So, as many other commentators have noted, although the Supreme Court's ruling is technically limited to section 3 of DOMA, it is hard to see how any state laws that don't permit same-sex unions can be regarded as constitutional under the improper animus principle.  Unless, of course, Justice Kennedy knows something more about the people who passed DOMA than I am aware of, and he and the other justices intended to limit their ruling specifically to that law and not to marriage laws in general.

If same-sex unions are a constitutional right, that means that everyone has to recognize them.  This will have implications for the laws in the 38 or so states that don't recognize them currently, quite apart from issues of "full faith and credit" that will likely require them to recognize same-sex marriages from the other states.  So same-sex couples will likely, in the next few years, have the right to marry anywhere in the United States.  If this were a libertarian/leave-other-people-alone issue, that would be the end of it.

Of course, it isn't.  Because same-sex marriages are now a matter of discrimination rather than personal, religious, or moral choice, people who don't recognize same-sex marriages will be forced to acknowledge them in all sorts of ways.  Companies like Chick-fil-a, for example, will almost certainly have to grant benefits to same-sex married couples.  Moreover, anyone involved in the wedding business is going to have to carry out their services for same-sex couples as well.  Already, states are moving to penalize florists and bakers who refuse to accommodate same-sex weddings, even if their states don't recognize those weddings.  The irony of forcing these people to do something against their will seems totally to escape those who argue that same-sex marriage is all about leaving others alone.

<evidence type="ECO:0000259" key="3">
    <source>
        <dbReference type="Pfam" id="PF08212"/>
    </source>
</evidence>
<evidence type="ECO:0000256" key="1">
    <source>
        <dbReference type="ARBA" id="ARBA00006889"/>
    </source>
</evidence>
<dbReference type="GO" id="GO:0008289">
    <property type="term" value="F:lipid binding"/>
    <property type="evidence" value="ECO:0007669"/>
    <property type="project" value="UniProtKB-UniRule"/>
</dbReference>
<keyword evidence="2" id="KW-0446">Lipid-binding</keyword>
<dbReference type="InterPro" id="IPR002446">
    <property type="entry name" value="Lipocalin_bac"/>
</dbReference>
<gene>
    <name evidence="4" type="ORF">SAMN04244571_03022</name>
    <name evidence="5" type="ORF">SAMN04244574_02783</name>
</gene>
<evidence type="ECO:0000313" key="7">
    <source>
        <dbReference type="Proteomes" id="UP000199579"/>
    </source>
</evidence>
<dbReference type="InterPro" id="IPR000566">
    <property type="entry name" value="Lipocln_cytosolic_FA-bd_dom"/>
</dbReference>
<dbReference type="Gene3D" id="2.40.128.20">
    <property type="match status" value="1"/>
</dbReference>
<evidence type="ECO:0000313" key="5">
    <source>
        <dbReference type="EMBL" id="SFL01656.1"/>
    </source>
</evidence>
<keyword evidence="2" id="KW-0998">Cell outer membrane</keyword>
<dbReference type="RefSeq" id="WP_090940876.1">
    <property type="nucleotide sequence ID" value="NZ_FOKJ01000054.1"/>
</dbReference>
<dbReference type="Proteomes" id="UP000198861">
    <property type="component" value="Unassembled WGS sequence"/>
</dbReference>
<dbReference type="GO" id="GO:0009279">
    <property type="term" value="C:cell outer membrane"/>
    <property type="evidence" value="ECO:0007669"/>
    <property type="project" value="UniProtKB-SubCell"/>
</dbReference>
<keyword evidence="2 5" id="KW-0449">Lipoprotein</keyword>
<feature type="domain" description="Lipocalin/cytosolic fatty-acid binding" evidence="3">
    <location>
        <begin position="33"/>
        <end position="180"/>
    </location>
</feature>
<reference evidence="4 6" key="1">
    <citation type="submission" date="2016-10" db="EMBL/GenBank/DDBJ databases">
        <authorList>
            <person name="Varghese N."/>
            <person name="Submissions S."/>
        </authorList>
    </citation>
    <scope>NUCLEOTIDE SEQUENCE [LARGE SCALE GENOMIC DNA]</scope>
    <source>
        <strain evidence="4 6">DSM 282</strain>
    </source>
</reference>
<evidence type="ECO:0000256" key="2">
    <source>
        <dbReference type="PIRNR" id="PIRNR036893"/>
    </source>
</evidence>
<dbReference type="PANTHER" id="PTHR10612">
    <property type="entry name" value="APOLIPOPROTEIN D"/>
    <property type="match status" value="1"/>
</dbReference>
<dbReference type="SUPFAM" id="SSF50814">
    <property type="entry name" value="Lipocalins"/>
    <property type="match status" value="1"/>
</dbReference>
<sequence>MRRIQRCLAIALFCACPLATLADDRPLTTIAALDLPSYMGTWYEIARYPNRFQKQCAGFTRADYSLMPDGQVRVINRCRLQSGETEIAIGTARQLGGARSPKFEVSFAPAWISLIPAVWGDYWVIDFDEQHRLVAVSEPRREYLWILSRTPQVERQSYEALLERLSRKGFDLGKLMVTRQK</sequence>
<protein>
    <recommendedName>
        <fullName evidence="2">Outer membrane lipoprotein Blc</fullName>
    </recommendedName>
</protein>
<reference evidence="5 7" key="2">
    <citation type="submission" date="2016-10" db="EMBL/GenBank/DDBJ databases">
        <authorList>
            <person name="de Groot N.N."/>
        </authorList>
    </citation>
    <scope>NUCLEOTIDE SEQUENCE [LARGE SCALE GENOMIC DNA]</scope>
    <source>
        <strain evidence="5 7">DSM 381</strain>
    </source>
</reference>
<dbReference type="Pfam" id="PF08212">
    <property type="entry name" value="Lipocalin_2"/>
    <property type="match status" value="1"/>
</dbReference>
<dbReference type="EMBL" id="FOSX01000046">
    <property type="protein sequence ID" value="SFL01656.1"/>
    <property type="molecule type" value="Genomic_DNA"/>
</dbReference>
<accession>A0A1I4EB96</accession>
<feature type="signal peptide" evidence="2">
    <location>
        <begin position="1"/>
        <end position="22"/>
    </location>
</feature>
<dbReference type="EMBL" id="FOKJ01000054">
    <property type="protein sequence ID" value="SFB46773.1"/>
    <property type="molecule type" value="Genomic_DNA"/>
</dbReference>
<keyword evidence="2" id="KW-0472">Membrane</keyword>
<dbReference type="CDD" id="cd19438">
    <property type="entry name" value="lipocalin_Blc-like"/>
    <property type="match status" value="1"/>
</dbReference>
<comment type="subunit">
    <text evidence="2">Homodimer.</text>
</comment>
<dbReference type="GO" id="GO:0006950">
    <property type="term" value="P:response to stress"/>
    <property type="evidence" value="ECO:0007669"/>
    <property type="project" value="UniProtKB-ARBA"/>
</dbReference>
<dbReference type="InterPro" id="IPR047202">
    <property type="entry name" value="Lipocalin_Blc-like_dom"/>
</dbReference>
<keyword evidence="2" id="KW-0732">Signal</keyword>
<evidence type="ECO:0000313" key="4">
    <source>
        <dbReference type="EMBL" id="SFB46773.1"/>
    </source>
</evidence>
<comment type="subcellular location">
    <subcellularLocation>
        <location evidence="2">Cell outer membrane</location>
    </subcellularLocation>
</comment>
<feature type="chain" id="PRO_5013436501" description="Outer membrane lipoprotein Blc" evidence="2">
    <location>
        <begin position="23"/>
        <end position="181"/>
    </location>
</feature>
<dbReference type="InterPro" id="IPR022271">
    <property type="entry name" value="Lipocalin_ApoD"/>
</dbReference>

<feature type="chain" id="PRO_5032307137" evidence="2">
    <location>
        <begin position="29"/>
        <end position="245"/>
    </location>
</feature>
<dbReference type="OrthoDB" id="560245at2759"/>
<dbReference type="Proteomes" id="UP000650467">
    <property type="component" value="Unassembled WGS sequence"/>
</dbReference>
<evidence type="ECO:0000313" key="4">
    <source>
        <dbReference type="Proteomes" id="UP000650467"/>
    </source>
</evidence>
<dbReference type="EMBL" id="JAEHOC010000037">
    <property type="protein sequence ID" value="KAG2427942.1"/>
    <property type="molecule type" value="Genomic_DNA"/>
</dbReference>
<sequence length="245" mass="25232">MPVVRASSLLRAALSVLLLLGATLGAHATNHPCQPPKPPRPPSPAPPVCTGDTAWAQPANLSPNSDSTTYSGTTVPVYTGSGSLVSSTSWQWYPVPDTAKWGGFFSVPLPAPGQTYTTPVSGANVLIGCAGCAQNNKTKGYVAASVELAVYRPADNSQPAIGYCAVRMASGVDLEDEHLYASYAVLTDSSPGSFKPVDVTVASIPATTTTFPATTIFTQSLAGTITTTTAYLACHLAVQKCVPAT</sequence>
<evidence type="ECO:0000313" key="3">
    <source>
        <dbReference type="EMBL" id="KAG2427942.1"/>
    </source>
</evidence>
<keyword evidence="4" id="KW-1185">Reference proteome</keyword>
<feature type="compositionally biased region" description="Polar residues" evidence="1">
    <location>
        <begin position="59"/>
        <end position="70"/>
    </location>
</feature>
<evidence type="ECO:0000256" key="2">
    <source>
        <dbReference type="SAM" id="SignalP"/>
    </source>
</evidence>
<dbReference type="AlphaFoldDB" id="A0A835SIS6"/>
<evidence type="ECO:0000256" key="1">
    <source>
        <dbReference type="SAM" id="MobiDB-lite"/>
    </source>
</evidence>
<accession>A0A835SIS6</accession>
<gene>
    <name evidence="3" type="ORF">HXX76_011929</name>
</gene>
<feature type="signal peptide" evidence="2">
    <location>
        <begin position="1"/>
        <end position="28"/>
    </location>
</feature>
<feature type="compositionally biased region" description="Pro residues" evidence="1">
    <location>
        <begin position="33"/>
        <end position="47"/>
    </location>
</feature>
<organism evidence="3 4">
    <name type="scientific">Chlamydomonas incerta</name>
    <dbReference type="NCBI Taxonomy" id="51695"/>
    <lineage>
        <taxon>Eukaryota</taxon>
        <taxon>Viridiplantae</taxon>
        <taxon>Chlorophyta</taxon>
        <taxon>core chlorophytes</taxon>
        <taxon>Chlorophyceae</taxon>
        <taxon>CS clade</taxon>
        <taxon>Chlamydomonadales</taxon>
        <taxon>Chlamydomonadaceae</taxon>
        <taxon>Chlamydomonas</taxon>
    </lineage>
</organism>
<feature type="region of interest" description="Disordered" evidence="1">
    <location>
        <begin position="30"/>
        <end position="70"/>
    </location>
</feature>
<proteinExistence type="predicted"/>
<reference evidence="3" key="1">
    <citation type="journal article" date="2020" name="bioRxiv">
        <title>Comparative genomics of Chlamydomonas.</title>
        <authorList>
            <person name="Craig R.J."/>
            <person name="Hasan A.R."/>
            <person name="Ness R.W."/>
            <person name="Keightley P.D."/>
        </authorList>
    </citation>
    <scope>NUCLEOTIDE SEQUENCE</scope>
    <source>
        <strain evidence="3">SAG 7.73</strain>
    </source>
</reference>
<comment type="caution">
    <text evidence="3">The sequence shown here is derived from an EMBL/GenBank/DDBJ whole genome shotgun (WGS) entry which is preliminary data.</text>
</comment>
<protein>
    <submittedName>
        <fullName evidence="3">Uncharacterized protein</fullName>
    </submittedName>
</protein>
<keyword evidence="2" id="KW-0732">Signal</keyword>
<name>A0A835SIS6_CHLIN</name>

The ACLU is actually supporting the same-sex couple that was denied a wedding cake.  It issued the following incomprehensible statement:  "Religious freedom is a fundamental right in America and it's something that we champion at the ACLU.  We are all entitled to our religious beliefs and we fight for that. But someone's personal religious beliefs don't justify breaking the law by discriminating against others in the public sphere."  We support your religious freedom as long as you don't break the law?  Isn't the whole point of the ACLU to get rid of laws that limit freedom?

Ask a same-sex marriage supporter, and he will immediately counter with, "Would they be allowed not to make a wedding cake for a black couple?"  Once again, the country's history of racial oppression rears its ugly head, providing an excuse for stupid laws.  Liberals want to compare everything to race, but not everything is like race.  In fact, nothing is really like race in America.  Homosexuals weren't enslaved.  They can't be judged by sight.  It is an insult to blacks to compare their experience to homosexuals'.  It is also an insult to marriage to compare not providing services to a same-sex couple to not providing services to blacks.

I like to pose the following scenario:  Suppose you run a catering business, and the KKK asks you to provide food for one of their ceremonies.  Should you be forced to do so?  I don't think many people would agree that you should, since you disagree with them.  On the other hand, they aren't breaking any laws.  Do you have the right to decide with whom you want to do business?  Can you choose not to do business with someone whose practices you disapprove?  In normal circumstances, yes.  Why not, then, with same-sex marriages?  By framing same-sex marriages as a matter of "improper animus" and "discrimination," the government has already decided that you have no basis for your beliefs.  It doesn't matter that your belief is backed up by history -- all of it, prior to the past two decades -- or your religious beliefs or your personal morals.

There is, in short, no room for compromise on this issue.  Or rather, there is, but those who support the idea of same-sex marriage are unwilling to tolerate any.  Already there is pressure on military chaplains to curtail any negative comments about homosexuality, and one soldier may have been punished for his opposition to same-sex marriage.  (The military is one place where the federal government clearly needs its own marriage policy and can't rely on the states.)  Because the issue of same-sex marriage is framed in terms of "discrimination," anyone who opposes it is ipso facto considered wrong and forfeits any right to act according to his own morals.